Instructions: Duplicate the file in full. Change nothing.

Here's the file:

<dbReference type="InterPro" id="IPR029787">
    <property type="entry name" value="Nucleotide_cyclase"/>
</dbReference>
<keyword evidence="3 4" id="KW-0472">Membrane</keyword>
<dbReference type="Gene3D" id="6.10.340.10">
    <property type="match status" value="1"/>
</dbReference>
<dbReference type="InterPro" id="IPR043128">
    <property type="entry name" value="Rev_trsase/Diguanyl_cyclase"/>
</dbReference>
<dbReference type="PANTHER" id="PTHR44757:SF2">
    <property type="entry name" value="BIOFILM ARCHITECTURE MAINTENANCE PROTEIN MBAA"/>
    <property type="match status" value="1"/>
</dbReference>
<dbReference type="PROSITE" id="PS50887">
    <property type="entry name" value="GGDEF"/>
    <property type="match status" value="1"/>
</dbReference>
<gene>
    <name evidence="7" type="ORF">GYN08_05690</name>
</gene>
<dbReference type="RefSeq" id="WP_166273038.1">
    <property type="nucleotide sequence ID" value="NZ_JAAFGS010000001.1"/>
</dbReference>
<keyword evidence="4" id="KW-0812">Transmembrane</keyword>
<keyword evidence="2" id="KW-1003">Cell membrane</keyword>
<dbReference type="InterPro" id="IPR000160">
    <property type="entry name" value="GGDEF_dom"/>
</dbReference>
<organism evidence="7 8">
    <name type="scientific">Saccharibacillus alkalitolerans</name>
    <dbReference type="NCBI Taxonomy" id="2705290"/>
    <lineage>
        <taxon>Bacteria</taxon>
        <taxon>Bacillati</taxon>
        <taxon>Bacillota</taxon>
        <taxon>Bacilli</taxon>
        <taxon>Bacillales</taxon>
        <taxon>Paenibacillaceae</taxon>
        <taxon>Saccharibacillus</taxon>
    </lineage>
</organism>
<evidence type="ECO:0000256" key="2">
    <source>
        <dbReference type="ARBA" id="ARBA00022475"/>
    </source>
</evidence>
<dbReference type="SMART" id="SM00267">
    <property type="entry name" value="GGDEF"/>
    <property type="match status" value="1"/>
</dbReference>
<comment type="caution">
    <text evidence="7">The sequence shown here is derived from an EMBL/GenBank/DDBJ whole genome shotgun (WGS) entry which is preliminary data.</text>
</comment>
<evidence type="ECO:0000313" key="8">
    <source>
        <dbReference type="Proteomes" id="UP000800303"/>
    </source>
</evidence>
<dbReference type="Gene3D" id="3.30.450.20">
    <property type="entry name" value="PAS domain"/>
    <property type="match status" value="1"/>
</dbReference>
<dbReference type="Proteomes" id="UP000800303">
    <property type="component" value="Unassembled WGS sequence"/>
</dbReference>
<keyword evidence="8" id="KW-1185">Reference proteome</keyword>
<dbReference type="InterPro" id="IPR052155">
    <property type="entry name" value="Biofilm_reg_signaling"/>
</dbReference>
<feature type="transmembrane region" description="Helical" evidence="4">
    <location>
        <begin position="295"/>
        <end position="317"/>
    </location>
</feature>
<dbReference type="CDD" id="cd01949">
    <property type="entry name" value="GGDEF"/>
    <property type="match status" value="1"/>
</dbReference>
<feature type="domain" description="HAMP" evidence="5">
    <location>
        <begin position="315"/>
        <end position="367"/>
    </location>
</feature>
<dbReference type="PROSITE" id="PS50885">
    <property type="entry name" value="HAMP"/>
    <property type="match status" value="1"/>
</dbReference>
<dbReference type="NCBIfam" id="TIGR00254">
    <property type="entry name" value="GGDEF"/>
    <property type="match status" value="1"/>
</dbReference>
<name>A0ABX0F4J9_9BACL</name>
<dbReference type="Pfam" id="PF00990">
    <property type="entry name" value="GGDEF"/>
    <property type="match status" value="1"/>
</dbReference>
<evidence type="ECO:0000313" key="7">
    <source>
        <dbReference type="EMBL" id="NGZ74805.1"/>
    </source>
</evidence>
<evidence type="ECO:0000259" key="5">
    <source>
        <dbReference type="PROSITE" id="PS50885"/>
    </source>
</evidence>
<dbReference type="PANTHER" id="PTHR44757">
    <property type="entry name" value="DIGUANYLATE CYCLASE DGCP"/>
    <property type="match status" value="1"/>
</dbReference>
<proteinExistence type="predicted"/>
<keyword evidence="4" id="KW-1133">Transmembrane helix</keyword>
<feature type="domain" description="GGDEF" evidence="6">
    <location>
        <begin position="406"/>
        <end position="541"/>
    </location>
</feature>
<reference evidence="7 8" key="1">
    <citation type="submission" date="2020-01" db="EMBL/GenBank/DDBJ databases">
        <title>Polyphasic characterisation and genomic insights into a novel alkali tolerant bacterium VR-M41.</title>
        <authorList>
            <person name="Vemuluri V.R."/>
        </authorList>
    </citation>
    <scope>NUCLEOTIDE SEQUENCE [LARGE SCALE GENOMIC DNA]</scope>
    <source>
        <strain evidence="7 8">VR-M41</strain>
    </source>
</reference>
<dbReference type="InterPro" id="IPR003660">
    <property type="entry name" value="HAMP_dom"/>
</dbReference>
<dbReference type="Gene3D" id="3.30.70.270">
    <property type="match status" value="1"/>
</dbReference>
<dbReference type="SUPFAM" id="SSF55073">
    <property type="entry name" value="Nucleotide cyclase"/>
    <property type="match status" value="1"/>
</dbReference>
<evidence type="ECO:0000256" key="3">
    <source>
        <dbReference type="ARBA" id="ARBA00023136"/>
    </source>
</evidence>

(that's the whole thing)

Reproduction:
<dbReference type="InterPro" id="IPR029787">
    <property type="entry name" value="Nucleotide_cyclase"/>
</dbReference>
<keyword evidence="3 4" id="KW-0472">Membrane</keyword>
<dbReference type="Gene3D" id="6.10.340.10">
    <property type="match status" value="1"/>
</dbReference>
<dbReference type="InterPro" id="IPR043128">
    <property type="entry name" value="Rev_trsase/Diguanyl_cyclase"/>
</dbReference>
<dbReference type="PANTHER" id="PTHR44757:SF2">
    <property type="entry name" value="BIOFILM ARCHITECTURE MAINTENANCE PROTEIN MBAA"/>
    <property type="match status" value="1"/>
</dbReference>
<dbReference type="PROSITE" id="PS50887">
    <property type="entry name" value="GGDEF"/>
    <property type="match status" value="1"/>
</dbReference>
<gene>
    <name evidence="7" type="ORF">GYN08_05690</name>
</gene>
<dbReference type="RefSeq" id="WP_166273038.1">
    <property type="nucleotide sequence ID" value="NZ_JAAFGS010000001.1"/>
</dbReference>
<keyword evidence="4" id="KW-0812">Transmembrane</keyword>
<keyword evidence="2" id="KW-1003">Cell membrane</keyword>
<dbReference type="InterPro" id="IPR000160">
    <property type="entry name" value="GGDEF_dom"/>
</dbReference>
<organism evidence="7 8">
    <name type="scientific">Saccharibacillus alkalitolerans</name>
    <dbReference type="NCBI Taxonomy" id="2705290"/>
    <lineage>
        <taxon>Bacteria</taxon>
        <taxon>Bacillati</taxon>
        <taxon>Bacillota</taxon>
        <taxon>Bacilli</taxon>
        <taxon>Bacillales</taxon>
        <taxon>Paenibacillaceae</taxon>
        <taxon>Saccharibacillus</taxon>
    </lineage>
</organism>
<evidence type="ECO:0000256" key="2">
    <source>
        <dbReference type="ARBA" id="ARBA00022475"/>
    </source>
</evidence>
<dbReference type="SMART" id="SM00267">
    <property type="entry name" value="GGDEF"/>
    <property type="match status" value="1"/>
</dbReference>
<comment type="caution">
    <text evidence="7">The sequence shown here is derived from an EMBL/GenBank/DDBJ whole genome shotgun (WGS) entry which is preliminary data.</text>
</comment>
<evidence type="ECO:0000313" key="8">
    <source>
        <dbReference type="Proteomes" id="UP000800303"/>
    </source>
</evidence>
<dbReference type="Gene3D" id="3.30.450.20">
    <property type="entry name" value="PAS domain"/>
    <property type="match status" value="1"/>
</dbReference>
<dbReference type="Proteomes" id="UP000800303">
    <property type="component" value="Unassembled WGS sequence"/>
</dbReference>
<keyword evidence="8" id="KW-1185">Reference proteome</keyword>
<dbReference type="InterPro" id="IPR052155">
    <property type="entry name" value="Biofilm_reg_signaling"/>
</dbReference>
<feature type="transmembrane region" description="Helical" evidence="4">
    <location>
        <begin position="295"/>
        <end position="317"/>
    </location>
</feature>
<dbReference type="CDD" id="cd01949">
    <property type="entry name" value="GGDEF"/>
    <property type="match status" value="1"/>
</dbReference>
<feature type="domain" description="HAMP" evidence="5">
    <location>
        <begin position="315"/>
        <end position="367"/>
    </location>
</feature>
<dbReference type="PROSITE" id="PS50885">
    <property type="entry name" value="HAMP"/>
    <property type="match status" value="1"/>
</dbReference>
<dbReference type="NCBIfam" id="TIGR00254">
    <property type="entry name" value="GGDEF"/>
    <property type="match status" value="1"/>
</dbReference>
<name>A0ABX0F4J9_9BACL</name>
<dbReference type="Pfam" id="PF00990">
    <property type="entry name" value="GGDEF"/>
    <property type="match status" value="1"/>
</dbReference>
<evidence type="ECO:0000313" key="7">
    <source>
        <dbReference type="EMBL" id="NGZ74805.1"/>
    </source>
</evidence>
<evidence type="ECO:0000259" key="5">
    <source>
        <dbReference type="PROSITE" id="PS50885"/>
    </source>
</evidence>
<dbReference type="PANTHER" id="PTHR44757">
    <property type="entry name" value="DIGUANYLATE CYCLASE DGCP"/>
    <property type="match status" value="1"/>
</dbReference>
<proteinExistence type="predicted"/>
<keyword evidence="4" id="KW-1133">Transmembrane helix</keyword>
<feature type="domain" description="GGDEF" evidence="6">
    <location>
        <begin position="406"/>
        <end position="541"/>
    </location>
</feature>
<reference evidence="7 8" key="1">
    <citation type="submission" date="2020-01" db="EMBL/GenBank/DDBJ databases">
        <title>Polyphasic characterisation and genomic insights into a novel alkali tolerant bacterium VR-M41.</title>
        <authorList>
            <person name="Vemuluri V.R."/>
        </authorList>
    </citation>
    <scope>NUCLEOTIDE SEQUENCE [LARGE SCALE GENOMIC DNA]</scope>
    <source>
        <strain evidence="7 8">VR-M41</strain>
    </source>
</reference>
<dbReference type="InterPro" id="IPR003660">
    <property type="entry name" value="HAMP_dom"/>
</dbReference>
<dbReference type="Gene3D" id="3.30.70.270">
    <property type="match status" value="1"/>
</dbReference>
<dbReference type="SUPFAM" id="SSF55073">
    <property type="entry name" value="Nucleotide cyclase"/>
    <property type="match status" value="1"/>
</dbReference>
<evidence type="ECO:0000256" key="3">
    <source>
        <dbReference type="ARBA" id="ARBA00023136"/>
    </source>
</evidence>